While the agency said fully vaccinated people would generally no longer need masks outside, the recommendation came with a significant caveat: “Except in certain crowded settings and venues,” recommending them to continue to avoid large public gatherings altogether.
The April 27 guidance listed a range of activities it believes fully vaccinated people can now do, which includes visiting with other fully-vaccinated people indoors without masks or social distancing, visiting with unvaccinated people from a single household who are “at low risk for severe COVID-19 disease” indoors without masks or social distancing, and participating in outdoor activities without a mask, unless it is in a crowded setting or venue.
Overall, the guidance outlines more recommended freedoms for fully vaccinated individuals but does not liberate them from masks completely.
“In indoor public spaces, the vaccination status of other people or whether they are at increased risk for severe COVID-19 is likely unknown,” the CDC guidance states.
“Therefore, fully vaccinated people should continue to wear a well-fitted mask, cover coughs and sneezes, wash hands often, and following any applicable workplace or school guidance,” it adds.
While the guidance states that a fully vaccinated person can visit with members of an unvaccinated household without wearing a mask, it recommends masks to be used for visits involving unvaccinated people from more than one household.
Per the guidance:
If the unvaccinated people come from multiple households, there is a higher risk of SARS-CoV-2 transmission among them, and the safest place to visit is outdoors. If the visit takes place indoors, all people involved should take precautions including wearing a masks that fit snuggly, staying at least 6 feet away from others, and visiting in a well-ventilated space.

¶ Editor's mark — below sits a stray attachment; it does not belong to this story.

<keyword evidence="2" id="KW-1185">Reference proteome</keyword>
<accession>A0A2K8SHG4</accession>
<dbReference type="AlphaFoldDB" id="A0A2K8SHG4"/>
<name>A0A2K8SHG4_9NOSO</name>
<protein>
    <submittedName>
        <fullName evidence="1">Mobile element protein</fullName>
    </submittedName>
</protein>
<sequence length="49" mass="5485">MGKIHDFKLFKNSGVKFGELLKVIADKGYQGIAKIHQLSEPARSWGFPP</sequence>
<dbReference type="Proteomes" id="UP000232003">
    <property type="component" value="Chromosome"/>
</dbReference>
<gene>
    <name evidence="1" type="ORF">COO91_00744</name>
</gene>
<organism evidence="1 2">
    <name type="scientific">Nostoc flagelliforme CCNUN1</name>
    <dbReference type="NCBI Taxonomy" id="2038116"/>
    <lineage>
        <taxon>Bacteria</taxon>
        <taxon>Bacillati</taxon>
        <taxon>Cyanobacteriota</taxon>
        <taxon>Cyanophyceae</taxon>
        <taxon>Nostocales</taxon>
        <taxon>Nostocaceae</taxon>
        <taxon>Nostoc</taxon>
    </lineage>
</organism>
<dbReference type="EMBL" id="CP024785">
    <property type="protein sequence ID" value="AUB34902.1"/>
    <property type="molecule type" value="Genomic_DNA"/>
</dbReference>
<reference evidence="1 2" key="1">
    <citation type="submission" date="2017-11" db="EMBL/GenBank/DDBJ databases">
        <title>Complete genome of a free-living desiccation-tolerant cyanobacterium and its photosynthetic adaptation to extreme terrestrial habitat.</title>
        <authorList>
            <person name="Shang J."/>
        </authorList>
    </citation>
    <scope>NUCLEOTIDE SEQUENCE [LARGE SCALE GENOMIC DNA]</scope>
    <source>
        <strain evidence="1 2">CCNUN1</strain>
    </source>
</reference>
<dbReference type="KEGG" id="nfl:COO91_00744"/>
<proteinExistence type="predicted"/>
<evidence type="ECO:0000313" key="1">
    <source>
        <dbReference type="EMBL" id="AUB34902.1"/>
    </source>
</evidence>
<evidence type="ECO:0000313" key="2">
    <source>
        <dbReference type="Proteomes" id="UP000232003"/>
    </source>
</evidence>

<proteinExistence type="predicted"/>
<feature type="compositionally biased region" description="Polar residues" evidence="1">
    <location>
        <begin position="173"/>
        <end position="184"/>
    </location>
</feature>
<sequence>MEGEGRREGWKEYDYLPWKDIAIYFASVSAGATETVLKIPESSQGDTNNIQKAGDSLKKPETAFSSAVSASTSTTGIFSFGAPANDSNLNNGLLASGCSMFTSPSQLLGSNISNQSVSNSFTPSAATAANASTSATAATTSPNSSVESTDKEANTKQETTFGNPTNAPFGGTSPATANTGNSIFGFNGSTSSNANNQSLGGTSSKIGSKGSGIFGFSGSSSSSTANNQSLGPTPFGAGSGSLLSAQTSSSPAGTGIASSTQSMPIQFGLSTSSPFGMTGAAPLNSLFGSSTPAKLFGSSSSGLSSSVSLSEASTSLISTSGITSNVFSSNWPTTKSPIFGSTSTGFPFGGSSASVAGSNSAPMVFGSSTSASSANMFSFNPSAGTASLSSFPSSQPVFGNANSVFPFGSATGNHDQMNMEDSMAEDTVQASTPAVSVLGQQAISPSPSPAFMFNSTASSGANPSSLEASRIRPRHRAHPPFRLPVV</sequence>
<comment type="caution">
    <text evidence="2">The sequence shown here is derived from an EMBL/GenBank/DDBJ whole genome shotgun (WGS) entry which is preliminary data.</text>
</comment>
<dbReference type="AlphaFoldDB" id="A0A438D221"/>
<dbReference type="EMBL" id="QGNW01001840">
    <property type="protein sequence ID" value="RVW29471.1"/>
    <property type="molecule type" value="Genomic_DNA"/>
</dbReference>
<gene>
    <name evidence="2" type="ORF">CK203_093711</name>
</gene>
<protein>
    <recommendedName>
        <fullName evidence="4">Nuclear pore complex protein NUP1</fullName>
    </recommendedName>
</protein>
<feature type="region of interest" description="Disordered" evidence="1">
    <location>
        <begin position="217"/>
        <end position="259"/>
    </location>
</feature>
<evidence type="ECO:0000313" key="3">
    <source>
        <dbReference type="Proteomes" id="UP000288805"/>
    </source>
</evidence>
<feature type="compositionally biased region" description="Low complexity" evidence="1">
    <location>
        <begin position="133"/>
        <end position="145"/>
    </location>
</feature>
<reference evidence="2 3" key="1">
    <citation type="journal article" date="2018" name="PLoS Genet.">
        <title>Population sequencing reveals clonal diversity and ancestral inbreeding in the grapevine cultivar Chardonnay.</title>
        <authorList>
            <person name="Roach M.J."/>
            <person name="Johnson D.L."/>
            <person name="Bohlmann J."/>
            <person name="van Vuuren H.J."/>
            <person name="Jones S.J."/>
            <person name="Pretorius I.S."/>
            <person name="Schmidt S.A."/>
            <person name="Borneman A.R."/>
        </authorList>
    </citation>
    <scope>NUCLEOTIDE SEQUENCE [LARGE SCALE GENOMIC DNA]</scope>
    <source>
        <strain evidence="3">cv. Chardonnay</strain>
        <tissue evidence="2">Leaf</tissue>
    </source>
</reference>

Continuing the example from above, if fully vaccinated grandparents are visiting indoors with their unvaccinated daughter and her children and the daughter’s unvaccinated neighbors also come over, they should all wear masks that fit snuggly and maintain physical distance (at least 6 feet), or, to be safer, move the visit outdoors. This is due to the risk the two unvaccinated households pose to one another.
Additionally, the guidance recommends fully vaccinated people to “avoid indoor large-sized in-person gatherings and follow any applicable local guidance restricting the size of gatherings.”
“If they choose to participate, fully vaccinated people should wear a well-fitted mask,” it adds.
CDC Director Rochelle Walensky has yet to say when she believes health officials will stop recommending the use of masks in most social settings:
Congratulations on being fully vaccinated! You should always wear a mask over your nose & mouth when in public settings, incl. public transportation. Until we get a large enough percentage of the population vaccinated, it would be difficult to say when we can stop wearing a mask. https://t.co/GYOBBdbSAx
— Rochelle Walensky, MD, MPH (@CDCDirector) April 22, 2021
An NBC News poll released Sunday found 24 percent of Republicans indicating they will not get vaccinated for the virus, and another 10 percent said they will only get the vaccine “if required.” Among all respondents, 12 percent said they will not get vaccinated.